New answers tagged

2

I ended up playing on a map instead of using the normal mapless chase sequence and running everything in combat. The same can be adapted to stock 5e's chase rules; instead of rolling d20 for complications each turn, mark out a train car boundary every 60' and deal with skill checks depending on the location and status of players as laid out below. Define ...


5

Ahh, Chase scenarios; those are often tricky. If you have any experience with 4th Edition though, they become less so. True, that 4th edition and 5th edition rules and dynamics are quite different, but there is much that can be sampled and converted. On page 252 of the 5E DMG (Dungeon Master Guide) you will find the rules on 'Chases' , and this leaves ...


5

DDEX3-5, "Bane of the Tradeways," has what you need, at pp.11-13. You can purchase it at Dungeon Master's Guild for a few bucks, or if you're an Adventurer's League GM you can still (Jan 2016) download it for free as usual. The module features an extended chase+combat scene, jumping from carriage to horse, damage to vehicles, multiple factions, &c. ...


1

Trying to keep things simple, you need to present the players with choices that cannot be resolved by simply asking their character "what's the smartest thing to do here, given everything you know about wilderness survival?". When you make a roll, you're counting on the character to do the right thing. When you force a decision to the player, you make it ...


1

I'v seen some fairly long answers here (most of which are very spot on and clearly explain various ideas/etc). I wanted to through out a quick list of options and thoughts on how I personally would deal with these situations. Change what the rolls mean for the party. Yes, "survive roll" is always generally there but constantly change the meaning behind the ...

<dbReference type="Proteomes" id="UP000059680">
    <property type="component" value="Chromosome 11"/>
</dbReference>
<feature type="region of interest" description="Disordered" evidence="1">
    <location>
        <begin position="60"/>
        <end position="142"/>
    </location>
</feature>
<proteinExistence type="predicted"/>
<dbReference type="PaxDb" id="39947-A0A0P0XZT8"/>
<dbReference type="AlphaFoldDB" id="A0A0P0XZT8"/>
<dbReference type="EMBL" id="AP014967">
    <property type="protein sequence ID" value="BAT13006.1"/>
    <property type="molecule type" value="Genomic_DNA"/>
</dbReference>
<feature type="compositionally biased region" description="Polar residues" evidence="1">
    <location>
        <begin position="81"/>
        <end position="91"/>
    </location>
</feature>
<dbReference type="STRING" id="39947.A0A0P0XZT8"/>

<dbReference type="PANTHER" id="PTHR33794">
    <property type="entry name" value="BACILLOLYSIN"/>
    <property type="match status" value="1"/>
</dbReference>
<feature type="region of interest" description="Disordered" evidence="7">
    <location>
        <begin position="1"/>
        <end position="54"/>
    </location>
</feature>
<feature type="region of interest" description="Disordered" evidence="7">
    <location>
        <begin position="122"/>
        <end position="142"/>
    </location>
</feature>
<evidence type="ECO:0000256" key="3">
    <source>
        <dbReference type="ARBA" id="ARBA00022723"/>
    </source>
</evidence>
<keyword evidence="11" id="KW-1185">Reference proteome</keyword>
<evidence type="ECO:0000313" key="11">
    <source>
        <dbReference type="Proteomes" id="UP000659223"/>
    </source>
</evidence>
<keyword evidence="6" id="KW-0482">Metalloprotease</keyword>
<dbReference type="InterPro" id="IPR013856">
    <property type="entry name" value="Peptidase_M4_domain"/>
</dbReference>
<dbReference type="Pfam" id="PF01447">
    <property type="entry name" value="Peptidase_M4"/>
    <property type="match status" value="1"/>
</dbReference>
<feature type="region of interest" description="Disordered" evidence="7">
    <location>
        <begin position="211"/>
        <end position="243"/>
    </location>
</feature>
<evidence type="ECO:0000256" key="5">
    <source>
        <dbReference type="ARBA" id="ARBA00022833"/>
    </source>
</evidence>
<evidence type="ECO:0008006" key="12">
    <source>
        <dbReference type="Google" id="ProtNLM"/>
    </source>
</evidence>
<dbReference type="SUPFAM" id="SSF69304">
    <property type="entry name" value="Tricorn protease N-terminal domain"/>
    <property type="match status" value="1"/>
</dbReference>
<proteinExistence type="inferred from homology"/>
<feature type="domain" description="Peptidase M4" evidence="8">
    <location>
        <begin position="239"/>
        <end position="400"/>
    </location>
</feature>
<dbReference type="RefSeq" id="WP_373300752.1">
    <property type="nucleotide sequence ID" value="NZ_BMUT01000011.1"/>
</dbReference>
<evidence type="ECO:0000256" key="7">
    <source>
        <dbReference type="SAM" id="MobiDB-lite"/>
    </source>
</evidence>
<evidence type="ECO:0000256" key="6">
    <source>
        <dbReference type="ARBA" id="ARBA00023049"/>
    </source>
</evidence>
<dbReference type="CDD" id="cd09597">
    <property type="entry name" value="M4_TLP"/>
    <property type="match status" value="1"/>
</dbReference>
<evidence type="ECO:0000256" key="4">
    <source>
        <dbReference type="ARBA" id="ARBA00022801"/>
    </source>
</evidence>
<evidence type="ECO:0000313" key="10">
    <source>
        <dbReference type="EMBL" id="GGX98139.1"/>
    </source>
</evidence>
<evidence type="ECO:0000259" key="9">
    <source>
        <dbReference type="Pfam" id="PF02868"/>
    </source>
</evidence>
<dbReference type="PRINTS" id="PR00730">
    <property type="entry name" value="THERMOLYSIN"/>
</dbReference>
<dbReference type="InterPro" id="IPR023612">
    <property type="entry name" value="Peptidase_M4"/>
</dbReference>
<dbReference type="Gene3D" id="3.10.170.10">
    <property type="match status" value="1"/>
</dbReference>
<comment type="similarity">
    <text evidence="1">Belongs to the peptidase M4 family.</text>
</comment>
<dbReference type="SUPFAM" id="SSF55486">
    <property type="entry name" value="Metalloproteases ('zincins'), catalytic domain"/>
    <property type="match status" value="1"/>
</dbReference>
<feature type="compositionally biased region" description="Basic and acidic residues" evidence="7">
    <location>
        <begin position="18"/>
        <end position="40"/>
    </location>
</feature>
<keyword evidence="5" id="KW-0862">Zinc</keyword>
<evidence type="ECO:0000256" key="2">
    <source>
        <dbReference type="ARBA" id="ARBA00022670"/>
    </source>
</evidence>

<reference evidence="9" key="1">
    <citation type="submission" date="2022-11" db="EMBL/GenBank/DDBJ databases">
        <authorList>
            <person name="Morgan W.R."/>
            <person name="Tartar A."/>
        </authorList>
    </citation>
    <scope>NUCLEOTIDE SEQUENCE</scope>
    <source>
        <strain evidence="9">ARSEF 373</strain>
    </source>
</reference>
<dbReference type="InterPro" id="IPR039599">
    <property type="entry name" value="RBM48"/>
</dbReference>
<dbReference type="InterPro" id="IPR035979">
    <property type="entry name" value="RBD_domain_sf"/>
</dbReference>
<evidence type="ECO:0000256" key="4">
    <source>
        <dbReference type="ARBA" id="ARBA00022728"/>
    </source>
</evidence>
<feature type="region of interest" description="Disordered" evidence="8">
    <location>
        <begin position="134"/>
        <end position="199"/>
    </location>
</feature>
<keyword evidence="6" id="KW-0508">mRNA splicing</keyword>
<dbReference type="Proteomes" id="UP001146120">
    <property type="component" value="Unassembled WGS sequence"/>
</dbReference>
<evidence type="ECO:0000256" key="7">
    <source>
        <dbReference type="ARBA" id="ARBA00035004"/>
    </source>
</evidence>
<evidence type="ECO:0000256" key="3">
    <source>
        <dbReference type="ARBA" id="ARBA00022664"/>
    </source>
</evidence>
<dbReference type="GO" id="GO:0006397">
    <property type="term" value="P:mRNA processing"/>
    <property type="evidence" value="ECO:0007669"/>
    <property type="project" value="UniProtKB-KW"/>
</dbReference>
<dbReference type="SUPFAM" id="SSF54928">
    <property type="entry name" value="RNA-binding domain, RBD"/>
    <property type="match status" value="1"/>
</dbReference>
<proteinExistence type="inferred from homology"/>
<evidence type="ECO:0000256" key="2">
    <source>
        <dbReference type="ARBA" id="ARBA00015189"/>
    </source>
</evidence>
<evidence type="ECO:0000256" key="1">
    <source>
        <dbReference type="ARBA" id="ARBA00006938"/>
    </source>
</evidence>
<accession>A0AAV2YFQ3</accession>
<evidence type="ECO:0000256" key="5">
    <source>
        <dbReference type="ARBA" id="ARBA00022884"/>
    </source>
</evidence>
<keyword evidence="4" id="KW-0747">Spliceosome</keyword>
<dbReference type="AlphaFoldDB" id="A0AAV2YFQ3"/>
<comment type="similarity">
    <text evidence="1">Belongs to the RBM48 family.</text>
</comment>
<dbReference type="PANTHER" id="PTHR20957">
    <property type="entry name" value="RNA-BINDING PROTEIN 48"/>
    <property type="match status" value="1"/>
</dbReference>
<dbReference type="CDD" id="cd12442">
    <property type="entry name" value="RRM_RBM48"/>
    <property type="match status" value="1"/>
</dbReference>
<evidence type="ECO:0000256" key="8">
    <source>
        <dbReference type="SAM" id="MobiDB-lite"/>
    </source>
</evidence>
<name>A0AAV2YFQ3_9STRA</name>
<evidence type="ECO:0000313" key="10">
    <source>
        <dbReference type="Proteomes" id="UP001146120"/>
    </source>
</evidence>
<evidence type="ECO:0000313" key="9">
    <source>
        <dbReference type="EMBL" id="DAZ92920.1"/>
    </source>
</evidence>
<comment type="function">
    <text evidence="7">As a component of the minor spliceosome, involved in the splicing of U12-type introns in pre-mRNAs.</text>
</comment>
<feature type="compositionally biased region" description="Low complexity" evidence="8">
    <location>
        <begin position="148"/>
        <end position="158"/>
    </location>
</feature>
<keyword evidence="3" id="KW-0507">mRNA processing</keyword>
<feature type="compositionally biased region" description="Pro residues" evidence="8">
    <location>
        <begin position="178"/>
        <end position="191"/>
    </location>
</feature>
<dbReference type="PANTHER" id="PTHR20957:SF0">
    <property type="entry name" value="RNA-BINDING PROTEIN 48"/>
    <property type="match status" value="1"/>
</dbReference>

9

Your examples are good ones, it's all about the PCs having choices - immediate and longer term. I'm currently running a nautical pirate campaign and it was important to me that the actual sailing of the ship was a large and meaningful part of the action and not just a teleporter to some new location (and most of my players have read Hornblower, Aubrey, et ...


2

As with any game that represents any situation, the more you represent the actual situation in real game terms that resemble the situation, and present/allow different choices (and creativity), the more it will be like that situation, and the less gamey and artificial it will be. Characters can have attributes, skills, traits, equipment, supplies and ...


45

I used to play a game that was fun and exciting: you rolled a dice and depending on the result moved up some ladders or slid down some snakes and the first one to the top won, its name escapes me for the moment. It was thrilling and intriguing and then I turned 5 and realized it was no fun at all because I had no agency. My definition of agency is: ...


1

Let's consider a different question for a moment. Suppose I'm building a monster, and I give it a melee greatsword attack with +4 to hit and 2d6+4 damage. How much CR does that add? Well, it depends. If my monster was a huge dragon and it already had a bite attack that's way better than the greatsword, then the greatsword never gets used and it adds no ...


1

There is no value given; I argue the correct value is (-) Petrification is not listed among the "features that you may plunder from the Monster Manual. (DMG p.279)" So we've got to figure it out ourselves: Petrification may take an opponent out of combat. So, in their own ways, do the Vampire's Charm and the Roper's Reel features. (Charm by enlisting the ...